Cameron Josse recently unveiled the results of his case study on heavy resisted sprint training on National Football League players. Josse demonstrated the value of using significantly higher percentages of body mass than many traditional protocols.
Josse is the Director of Sports Performance at DeFranco’s Training Systems. Over the course of four weeks, Josse examined how 20-yard resisted sprints could improve his clients’ 20-yard and 40-yard sprint times.
He first determined the players’ maximum average velocity over 20 yards. Josse used the 1080 Sprint to apply a series of resistances, up to 30 kilograms, to find their V0. He then examined the data in the 1080 Motion web portal to find the load that correlated with 48-52% of each athlete’s V0.
During the subsequent training, Josse manipulated the resistance to keep the athletes’ speed in that range. By week four, three of the four athletes were running 48-52% of their V0 against the maximum resistance the 1080 Sprint can apply: 30 kilograms.
Josse found a differential effect between his linebackers and running backs. All four players improved their relative maximum power. However, the linebackers did so through a greater rise in force while the running backs had a proportionally greater improved in velocity.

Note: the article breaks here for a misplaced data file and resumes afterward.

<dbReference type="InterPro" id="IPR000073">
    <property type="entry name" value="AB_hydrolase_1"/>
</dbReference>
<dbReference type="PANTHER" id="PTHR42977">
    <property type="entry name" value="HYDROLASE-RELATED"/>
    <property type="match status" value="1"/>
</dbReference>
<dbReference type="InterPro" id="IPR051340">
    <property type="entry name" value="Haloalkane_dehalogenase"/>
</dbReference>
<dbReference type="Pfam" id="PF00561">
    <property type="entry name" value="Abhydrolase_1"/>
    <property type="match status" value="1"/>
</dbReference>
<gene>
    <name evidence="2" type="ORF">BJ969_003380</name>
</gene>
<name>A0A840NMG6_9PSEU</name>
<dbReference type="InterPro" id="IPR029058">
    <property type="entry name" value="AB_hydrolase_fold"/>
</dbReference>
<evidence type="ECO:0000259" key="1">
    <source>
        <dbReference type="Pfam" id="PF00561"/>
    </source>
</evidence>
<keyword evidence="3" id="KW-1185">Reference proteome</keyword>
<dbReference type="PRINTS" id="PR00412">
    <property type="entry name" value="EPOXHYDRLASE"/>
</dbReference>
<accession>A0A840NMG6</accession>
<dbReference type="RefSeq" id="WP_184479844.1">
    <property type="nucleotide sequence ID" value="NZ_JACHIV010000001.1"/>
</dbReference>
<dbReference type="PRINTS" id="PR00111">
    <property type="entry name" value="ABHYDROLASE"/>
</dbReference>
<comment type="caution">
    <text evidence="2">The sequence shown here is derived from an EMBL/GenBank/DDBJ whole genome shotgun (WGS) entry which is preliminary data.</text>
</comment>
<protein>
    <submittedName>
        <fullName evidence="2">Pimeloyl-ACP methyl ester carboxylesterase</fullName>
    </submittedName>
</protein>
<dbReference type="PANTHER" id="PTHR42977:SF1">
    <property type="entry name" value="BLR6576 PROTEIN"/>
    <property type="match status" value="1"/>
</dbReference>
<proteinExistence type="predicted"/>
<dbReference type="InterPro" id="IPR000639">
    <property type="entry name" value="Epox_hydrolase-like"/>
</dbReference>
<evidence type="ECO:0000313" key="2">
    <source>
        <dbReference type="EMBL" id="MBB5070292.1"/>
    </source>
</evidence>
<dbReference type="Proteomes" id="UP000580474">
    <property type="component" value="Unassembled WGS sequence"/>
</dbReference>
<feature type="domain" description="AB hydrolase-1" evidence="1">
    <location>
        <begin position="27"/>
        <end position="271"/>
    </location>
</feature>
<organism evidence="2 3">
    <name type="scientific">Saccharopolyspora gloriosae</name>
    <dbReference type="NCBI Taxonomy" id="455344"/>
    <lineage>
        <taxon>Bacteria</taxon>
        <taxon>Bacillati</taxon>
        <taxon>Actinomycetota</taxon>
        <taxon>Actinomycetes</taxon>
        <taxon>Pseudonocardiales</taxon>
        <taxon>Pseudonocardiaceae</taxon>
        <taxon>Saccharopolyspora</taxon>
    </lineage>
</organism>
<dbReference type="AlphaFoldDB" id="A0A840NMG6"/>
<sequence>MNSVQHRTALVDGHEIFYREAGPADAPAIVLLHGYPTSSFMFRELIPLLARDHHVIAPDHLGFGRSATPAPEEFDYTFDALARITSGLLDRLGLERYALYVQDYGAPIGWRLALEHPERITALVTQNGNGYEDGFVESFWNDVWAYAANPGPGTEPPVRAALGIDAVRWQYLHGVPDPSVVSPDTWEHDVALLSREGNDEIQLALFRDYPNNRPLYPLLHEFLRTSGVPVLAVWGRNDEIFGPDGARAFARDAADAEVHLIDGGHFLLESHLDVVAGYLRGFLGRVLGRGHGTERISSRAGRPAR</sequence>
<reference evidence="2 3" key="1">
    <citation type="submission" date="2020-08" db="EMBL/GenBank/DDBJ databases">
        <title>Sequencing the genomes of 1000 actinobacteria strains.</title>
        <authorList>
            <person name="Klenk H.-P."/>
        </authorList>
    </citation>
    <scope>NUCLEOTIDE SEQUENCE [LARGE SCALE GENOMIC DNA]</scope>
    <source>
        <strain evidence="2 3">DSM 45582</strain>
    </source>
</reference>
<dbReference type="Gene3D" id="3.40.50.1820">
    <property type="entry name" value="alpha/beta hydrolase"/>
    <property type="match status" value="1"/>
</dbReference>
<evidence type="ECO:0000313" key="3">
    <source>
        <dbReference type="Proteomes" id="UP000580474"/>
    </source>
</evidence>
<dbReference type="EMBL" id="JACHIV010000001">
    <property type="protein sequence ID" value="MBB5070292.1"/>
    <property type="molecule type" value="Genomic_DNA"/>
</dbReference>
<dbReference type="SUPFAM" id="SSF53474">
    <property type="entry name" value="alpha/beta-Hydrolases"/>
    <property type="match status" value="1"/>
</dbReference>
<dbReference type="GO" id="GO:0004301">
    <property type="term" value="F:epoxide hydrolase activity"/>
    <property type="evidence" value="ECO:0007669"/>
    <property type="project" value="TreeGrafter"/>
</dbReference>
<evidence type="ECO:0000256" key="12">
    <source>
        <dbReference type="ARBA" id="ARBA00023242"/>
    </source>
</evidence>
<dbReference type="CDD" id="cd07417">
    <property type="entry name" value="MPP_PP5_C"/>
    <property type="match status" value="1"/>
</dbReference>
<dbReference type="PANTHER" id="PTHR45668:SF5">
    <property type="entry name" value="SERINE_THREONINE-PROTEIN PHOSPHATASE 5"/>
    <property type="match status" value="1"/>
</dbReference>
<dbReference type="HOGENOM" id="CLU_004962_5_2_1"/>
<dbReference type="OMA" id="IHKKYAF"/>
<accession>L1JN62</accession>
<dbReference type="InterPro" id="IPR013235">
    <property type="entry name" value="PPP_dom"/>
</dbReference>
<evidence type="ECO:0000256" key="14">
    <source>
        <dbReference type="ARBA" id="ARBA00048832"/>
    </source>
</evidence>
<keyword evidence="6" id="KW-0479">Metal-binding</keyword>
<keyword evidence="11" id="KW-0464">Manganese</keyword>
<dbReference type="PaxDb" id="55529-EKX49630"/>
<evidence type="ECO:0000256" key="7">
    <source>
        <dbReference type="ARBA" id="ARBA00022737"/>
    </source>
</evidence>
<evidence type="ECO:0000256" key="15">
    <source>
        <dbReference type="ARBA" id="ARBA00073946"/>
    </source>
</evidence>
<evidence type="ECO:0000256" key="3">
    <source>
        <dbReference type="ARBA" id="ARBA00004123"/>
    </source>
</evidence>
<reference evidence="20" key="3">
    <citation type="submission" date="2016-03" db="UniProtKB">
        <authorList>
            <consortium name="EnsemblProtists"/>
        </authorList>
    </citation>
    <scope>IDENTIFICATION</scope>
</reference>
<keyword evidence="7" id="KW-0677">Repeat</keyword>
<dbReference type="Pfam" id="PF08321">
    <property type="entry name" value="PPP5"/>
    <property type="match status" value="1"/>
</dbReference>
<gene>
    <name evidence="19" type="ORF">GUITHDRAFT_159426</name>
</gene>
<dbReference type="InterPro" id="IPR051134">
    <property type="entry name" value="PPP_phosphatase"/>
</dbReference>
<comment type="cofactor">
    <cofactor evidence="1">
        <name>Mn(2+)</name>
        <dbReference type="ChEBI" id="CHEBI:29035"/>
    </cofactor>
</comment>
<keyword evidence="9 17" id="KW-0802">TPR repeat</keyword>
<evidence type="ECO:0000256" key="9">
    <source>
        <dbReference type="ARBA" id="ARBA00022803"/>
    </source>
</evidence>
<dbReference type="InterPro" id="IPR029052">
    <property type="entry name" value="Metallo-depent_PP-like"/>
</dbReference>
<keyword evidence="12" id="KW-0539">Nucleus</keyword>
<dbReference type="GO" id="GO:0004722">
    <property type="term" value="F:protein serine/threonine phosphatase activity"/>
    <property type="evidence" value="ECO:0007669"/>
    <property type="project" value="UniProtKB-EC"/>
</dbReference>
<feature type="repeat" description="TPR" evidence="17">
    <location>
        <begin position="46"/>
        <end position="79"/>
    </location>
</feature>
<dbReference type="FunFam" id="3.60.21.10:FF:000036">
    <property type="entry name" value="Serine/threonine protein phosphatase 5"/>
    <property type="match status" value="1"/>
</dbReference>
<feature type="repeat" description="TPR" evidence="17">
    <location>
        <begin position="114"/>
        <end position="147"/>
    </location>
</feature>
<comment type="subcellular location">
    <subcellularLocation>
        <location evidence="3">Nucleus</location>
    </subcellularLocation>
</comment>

Josse’s training also improved the players’ ability to maintain their acceleration over the course of 20 yards. In the early stages of the testing, most of the athletes decelerated in the final five yards. By the last two sessions, though, all were able to at least maintain acceleration – if not increase acceleration – through 20 yards. This demonstrates improvement in their ratio of horizontal-to-vertical force and their ability to minimize decrement.
Cameron Josse demonstrated in the field an emerging trend in sports science research. His athletes saw significant improvement by training against resistance >75% of body mass. This speaks to the effectiveness of sprinting against maximum resistance as a way of improving power output.